One of the more common, yet least diagnosed, causes of chronic nerve pain is certainly ischemic sciatica. The harmless, but incredibly painful, oxygen deprivation sciatica process can occur due to disease or injury.
However, the majority of patients demonstrate a version of ischemia which is enacted by the subconscious mind. This is the reason why so many sciatic nerve pain syndromes do not respond well to medical or complementary treatment.
After all, these therapy modalities assume a structural causation for the pain, while all along, the pain is due to a psychoemotional process. Most doctors are not adequately trained to deal with these types of mindbody conditions and typically do not even recognize the telltale signs of psychosomatic pain.
It should be clarified that in cases of mindbody ischemia, the pain is completely real. Just because the root process exists in the mind, does not make the condition any less physical in its expression. This pain is not exaggerated, invented or imagined.
True sciatica is defined as lower back, buttocks, leg and/or foot pain induced by a spinal source. This does account for a large percentage of patient complaints, but, as previously mentioned, these cases rarely become chronic and treatment-defiant.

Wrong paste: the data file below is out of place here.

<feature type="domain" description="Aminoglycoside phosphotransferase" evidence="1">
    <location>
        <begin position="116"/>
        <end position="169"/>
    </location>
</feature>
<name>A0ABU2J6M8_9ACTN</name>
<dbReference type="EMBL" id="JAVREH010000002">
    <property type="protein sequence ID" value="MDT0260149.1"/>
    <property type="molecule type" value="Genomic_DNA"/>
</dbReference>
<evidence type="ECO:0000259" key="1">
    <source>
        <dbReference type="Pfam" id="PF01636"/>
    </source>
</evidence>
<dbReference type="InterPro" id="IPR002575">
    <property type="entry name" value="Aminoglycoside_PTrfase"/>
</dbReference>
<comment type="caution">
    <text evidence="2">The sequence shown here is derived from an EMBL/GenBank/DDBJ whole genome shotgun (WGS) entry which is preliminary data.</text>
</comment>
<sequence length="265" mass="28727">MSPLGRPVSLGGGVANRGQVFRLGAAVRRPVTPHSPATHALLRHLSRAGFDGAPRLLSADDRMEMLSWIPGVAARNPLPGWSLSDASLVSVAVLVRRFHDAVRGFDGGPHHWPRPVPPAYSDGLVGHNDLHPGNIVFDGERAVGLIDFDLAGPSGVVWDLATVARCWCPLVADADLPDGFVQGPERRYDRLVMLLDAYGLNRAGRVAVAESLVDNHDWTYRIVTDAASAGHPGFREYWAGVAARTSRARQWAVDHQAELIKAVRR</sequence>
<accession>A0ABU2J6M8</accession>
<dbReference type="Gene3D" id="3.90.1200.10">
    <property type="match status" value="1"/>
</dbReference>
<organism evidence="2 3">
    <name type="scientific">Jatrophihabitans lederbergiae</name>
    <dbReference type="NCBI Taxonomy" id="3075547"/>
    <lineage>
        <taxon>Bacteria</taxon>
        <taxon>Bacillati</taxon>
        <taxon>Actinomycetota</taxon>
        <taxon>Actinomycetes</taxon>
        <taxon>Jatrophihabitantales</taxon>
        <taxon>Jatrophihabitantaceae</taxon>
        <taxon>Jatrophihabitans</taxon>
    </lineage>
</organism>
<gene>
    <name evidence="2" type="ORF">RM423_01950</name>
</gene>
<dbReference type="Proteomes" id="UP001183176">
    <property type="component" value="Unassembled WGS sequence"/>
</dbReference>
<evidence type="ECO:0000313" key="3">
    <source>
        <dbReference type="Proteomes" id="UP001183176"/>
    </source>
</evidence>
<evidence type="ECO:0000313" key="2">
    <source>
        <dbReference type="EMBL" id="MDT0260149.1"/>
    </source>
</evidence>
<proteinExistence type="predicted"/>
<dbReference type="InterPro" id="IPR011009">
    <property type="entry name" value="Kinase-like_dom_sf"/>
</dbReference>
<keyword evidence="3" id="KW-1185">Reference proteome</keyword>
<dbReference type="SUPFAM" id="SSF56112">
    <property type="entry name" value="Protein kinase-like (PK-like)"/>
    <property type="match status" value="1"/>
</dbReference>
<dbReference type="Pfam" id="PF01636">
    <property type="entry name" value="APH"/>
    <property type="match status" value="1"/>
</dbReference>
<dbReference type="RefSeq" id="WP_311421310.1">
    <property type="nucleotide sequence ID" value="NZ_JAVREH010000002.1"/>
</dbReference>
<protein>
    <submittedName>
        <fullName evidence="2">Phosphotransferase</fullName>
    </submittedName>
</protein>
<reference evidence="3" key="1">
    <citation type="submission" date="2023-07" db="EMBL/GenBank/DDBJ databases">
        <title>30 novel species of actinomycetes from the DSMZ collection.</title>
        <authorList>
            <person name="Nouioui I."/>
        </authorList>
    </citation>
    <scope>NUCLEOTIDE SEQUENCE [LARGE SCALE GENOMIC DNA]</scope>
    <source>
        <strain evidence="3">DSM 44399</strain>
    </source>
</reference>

In fact, when the diagnosis of spinal sciatica is correct, the treatments applied have a fair to good chance of resolving the pain permanently.
Pseudo-sciatica comes from nonspinal sources, either structural, such as the sacroiliac joint or piriformis muscle, or nonstructural, such as diabetes or ischemia.
Pseudo versions are actually more prevalent than spinally-enacted sciatic nerve pain syndromes. They also do not respond well to treatment, since the actual reason for the pain is seldom correctly correlated to the expression.
In most cases, the symptoms are incorrectly blamed on what amounts to coincidental lumbar degeneration and treatment fails.
The goal of this article resource section is to provide the reader with all the many possible sciatica causes.
Never assume that just because you demonstrate lumbar degeneration, that this is the definitive source of your pain.
Instead, consider all the factors which may be causative or contributory and be sure to seek diagnosis from an objective spinal neurologist. This will help you to separate the benign factors from the pathological ones.